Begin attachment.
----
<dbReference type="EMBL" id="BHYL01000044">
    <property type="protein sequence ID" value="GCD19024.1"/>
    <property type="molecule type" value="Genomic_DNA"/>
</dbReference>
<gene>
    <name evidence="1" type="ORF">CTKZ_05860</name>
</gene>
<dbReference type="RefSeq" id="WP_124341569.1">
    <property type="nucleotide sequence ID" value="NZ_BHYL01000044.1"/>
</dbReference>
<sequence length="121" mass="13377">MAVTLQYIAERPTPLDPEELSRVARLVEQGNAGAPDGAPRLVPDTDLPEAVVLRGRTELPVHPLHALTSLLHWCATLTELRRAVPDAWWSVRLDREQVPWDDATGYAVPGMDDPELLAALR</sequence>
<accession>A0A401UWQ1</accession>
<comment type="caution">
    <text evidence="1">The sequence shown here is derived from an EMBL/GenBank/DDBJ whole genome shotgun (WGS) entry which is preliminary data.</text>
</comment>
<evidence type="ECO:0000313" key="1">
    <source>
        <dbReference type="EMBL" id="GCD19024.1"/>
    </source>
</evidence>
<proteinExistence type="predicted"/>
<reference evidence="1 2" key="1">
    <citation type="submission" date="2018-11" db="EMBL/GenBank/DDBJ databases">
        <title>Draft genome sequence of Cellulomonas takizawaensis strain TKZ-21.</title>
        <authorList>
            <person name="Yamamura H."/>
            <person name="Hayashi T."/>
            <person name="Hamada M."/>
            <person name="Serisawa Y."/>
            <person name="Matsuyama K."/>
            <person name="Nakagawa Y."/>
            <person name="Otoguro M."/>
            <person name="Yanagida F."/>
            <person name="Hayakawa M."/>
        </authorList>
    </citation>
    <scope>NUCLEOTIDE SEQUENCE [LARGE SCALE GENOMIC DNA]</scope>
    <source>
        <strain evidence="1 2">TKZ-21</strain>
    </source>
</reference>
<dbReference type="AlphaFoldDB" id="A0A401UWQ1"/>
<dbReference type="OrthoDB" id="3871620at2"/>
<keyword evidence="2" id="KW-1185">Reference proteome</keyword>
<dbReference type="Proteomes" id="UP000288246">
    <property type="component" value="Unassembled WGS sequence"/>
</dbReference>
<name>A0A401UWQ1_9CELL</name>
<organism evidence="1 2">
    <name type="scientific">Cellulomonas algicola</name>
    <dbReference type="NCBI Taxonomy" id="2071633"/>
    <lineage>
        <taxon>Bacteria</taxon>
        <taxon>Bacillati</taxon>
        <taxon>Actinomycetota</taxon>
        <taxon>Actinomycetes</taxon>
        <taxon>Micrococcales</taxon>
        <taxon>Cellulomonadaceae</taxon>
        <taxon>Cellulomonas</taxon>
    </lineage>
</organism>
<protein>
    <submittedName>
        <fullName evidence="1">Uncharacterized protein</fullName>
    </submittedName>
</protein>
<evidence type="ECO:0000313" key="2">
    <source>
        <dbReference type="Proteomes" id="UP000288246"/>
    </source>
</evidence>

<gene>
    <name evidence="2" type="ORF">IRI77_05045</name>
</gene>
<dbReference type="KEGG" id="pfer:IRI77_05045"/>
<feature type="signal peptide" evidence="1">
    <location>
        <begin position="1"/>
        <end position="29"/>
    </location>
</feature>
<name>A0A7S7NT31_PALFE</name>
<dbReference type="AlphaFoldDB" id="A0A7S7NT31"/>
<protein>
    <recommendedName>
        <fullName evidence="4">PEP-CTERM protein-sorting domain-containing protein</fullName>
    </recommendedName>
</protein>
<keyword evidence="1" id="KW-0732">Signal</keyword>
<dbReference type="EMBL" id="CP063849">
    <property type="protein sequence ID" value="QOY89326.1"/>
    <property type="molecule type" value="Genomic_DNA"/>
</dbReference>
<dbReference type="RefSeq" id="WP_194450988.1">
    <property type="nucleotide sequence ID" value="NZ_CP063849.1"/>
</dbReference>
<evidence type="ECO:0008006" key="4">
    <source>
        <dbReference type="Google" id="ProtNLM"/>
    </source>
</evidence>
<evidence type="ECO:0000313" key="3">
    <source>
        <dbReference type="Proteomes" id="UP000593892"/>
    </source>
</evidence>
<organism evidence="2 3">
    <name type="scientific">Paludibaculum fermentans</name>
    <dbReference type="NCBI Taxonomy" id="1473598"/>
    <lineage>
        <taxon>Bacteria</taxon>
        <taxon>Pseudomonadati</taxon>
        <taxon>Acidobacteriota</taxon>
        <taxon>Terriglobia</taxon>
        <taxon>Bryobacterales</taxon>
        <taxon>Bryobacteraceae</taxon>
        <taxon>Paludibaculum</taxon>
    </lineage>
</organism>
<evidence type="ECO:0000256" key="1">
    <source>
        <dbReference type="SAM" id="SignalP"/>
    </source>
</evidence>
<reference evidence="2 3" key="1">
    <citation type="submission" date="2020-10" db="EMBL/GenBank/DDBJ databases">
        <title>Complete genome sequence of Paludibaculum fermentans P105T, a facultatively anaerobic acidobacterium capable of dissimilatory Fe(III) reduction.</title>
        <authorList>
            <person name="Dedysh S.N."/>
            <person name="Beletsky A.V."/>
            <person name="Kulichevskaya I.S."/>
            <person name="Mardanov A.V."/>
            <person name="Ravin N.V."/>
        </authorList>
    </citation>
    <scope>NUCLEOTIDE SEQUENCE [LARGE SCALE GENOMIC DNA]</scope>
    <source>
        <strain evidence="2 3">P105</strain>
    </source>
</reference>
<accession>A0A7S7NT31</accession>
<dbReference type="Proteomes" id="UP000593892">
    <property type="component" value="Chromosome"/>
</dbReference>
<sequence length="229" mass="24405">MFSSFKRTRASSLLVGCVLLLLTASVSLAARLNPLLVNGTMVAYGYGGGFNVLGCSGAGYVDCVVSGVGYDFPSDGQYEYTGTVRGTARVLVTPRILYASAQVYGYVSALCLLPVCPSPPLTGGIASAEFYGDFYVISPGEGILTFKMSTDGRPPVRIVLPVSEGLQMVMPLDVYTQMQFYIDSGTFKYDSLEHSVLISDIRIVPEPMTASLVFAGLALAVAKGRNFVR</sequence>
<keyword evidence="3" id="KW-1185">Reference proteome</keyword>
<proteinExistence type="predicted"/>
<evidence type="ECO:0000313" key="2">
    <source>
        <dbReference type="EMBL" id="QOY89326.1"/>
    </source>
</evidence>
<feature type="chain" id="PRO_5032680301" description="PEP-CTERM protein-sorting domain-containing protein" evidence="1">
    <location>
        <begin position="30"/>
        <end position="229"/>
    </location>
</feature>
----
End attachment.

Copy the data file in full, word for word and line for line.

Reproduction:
<dbReference type="EMBL" id="BHYL01000044">
    <property type="protein sequence ID" value="GCD19024.1"/>
    <property type="molecule type" value="Genomic_DNA"/>
</dbReference>
<gene>
    <name evidence="1" type="ORF">CTKZ_05860</name>
</gene>
<dbReference type="RefSeq" id="WP_124341569.1">
    <property type="nucleotide sequence ID" value="NZ_BHYL01000044.1"/>
</dbReference>
<sequence length="121" mass="13377">MAVTLQYIAERPTPLDPEELSRVARLVEQGNAGAPDGAPRLVPDTDLPEAVVLRGRTELPVHPLHALTSLLHWCATLTELRRAVPDAWWSVRLDREQVPWDDATGYAVPGMDDPELLAALR</sequence>
<accession>A0A401UWQ1</accession>
<comment type="caution">
    <text evidence="1">The sequence shown here is derived from an EMBL/GenBank/DDBJ whole genome shotgun (WGS) entry which is preliminary data.</text>
</comment>
<evidence type="ECO:0000313" key="1">
    <source>
        <dbReference type="EMBL" id="GCD19024.1"/>
    </source>
</evidence>
<proteinExistence type="predicted"/>
<reference evidence="1 2" key="1">
    <citation type="submission" date="2018-11" db="EMBL/GenBank/DDBJ databases">
        <title>Draft genome sequence of Cellulomonas takizawaensis strain TKZ-21.</title>
        <authorList>
            <person name="Yamamura H."/>
            <person name="Hayashi T."/>
            <person name="Hamada M."/>
            <person name="Serisawa Y."/>
            <person name="Matsuyama K."/>
            <person name="Nakagawa Y."/>
            <person name="Otoguro M."/>
            <person name="Yanagida F."/>
            <person name="Hayakawa M."/>
        </authorList>
    </citation>
    <scope>NUCLEOTIDE SEQUENCE [LARGE SCALE GENOMIC DNA]</scope>
    <source>
        <strain evidence="1 2">TKZ-21</strain>
    </source>
</reference>
<dbReference type="AlphaFoldDB" id="A0A401UWQ1"/>
<dbReference type="OrthoDB" id="3871620at2"/>
<keyword evidence="2" id="KW-1185">Reference proteome</keyword>
<dbReference type="Proteomes" id="UP000288246">
    <property type="component" value="Unassembled WGS sequence"/>
</dbReference>
<name>A0A401UWQ1_9CELL</name>
<organism evidence="1 2">
    <name type="scientific">Cellulomonas algicola</name>
    <dbReference type="NCBI Taxonomy" id="2071633"/>
    <lineage>
        <taxon>Bacteria</taxon>
        <taxon>Bacillati</taxon>
        <taxon>Actinomycetota</taxon>
        <taxon>Actinomycetes</taxon>
        <taxon>Micrococcales</taxon>
        <taxon>Cellulomonadaceae</taxon>
        <taxon>Cellulomonas</taxon>
    </lineage>
</organism>
<protein>
    <submittedName>
        <fullName evidence="1">Uncharacterized protein</fullName>
    </submittedName>
</protein>
<evidence type="ECO:0000313" key="2">
    <source>
        <dbReference type="Proteomes" id="UP000288246"/>
    </source>
</evidence>

<gene>
    <name evidence="2" type="ORF">IRI77_05045</name>
</gene>
<dbReference type="KEGG" id="pfer:IRI77_05045"/>
<feature type="signal peptide" evidence="1">
    <location>
        <begin position="1"/>
        <end position="29"/>
    </location>
</feature>
<name>A0A7S7NT31_PALFE</name>
<dbReference type="AlphaFoldDB" id="A0A7S7NT31"/>
<protein>
    <recommendedName>
        <fullName evidence="4">PEP-CTERM protein-sorting domain-containing protein</fullName>
    </recommendedName>
</protein>
<keyword evidence="1" id="KW-0732">Signal</keyword>
<dbReference type="EMBL" id="CP063849">
    <property type="protein sequence ID" value="QOY89326.1"/>
    <property type="molecule type" value="Genomic_DNA"/>
</dbReference>
<dbReference type="RefSeq" id="WP_194450988.1">
    <property type="nucleotide sequence ID" value="NZ_CP063849.1"/>
</dbReference>
<evidence type="ECO:0008006" key="4">
    <source>
        <dbReference type="Google" id="ProtNLM"/>
    </source>
</evidence>
<evidence type="ECO:0000313" key="3">
    <source>
        <dbReference type="Proteomes" id="UP000593892"/>
    </source>
</evidence>
<organism evidence="2 3">
    <name type="scientific">Paludibaculum fermentans</name>
    <dbReference type="NCBI Taxonomy" id="1473598"/>
    <lineage>
        <taxon>Bacteria</taxon>
        <taxon>Pseudomonadati</taxon>
        <taxon>Acidobacteriota</taxon>
        <taxon>Terriglobia</taxon>
        <taxon>Bryobacterales</taxon>
        <taxon>Bryobacteraceae</taxon>
        <taxon>Paludibaculum</taxon>
    </lineage>
</organism>
<evidence type="ECO:0000256" key="1">
    <source>
        <dbReference type="SAM" id="SignalP"/>
    </source>
</evidence>
<reference evidence="2 3" key="1">
    <citation type="submission" date="2020-10" db="EMBL/GenBank/DDBJ databases">
        <title>Complete genome sequence of Paludibaculum fermentans P105T, a facultatively anaerobic acidobacterium capable of dissimilatory Fe(III) reduction.</title>
        <authorList>
            <person name="Dedysh S.N."/>
            <person name="Beletsky A.V."/>
            <person name="Kulichevskaya I.S."/>
            <person name="Mardanov A.V."/>
            <person name="Ravin N.V."/>
        </authorList>
    </citation>
    <scope>NUCLEOTIDE SEQUENCE [LARGE SCALE GENOMIC DNA]</scope>
    <source>
        <strain evidence="2 3">P105</strain>
    </source>
</reference>
<accession>A0A7S7NT31</accession>
<dbReference type="Proteomes" id="UP000593892">
    <property type="component" value="Chromosome"/>
</dbReference>
<sequence length="229" mass="24405">MFSSFKRTRASSLLVGCVLLLLTASVSLAARLNPLLVNGTMVAYGYGGGFNVLGCSGAGYVDCVVSGVGYDFPSDGQYEYTGTVRGTARVLVTPRILYASAQVYGYVSALCLLPVCPSPPLTGGIASAEFYGDFYVISPGEGILTFKMSTDGRPPVRIVLPVSEGLQMVMPLDVYTQMQFYIDSGTFKYDSLEHSVLISDIRIVPEPMTASLVFAGLALAVAKGRNFVR</sequence>
<keyword evidence="3" id="KW-1185">Reference proteome</keyword>
<proteinExistence type="predicted"/>
<evidence type="ECO:0000313" key="2">
    <source>
        <dbReference type="EMBL" id="QOY89326.1"/>
    </source>
</evidence>
<feature type="chain" id="PRO_5032680301" description="PEP-CTERM protein-sorting domain-containing protein" evidence="1">
    <location>
        <begin position="30"/>
        <end position="229"/>
    </location>
</feature>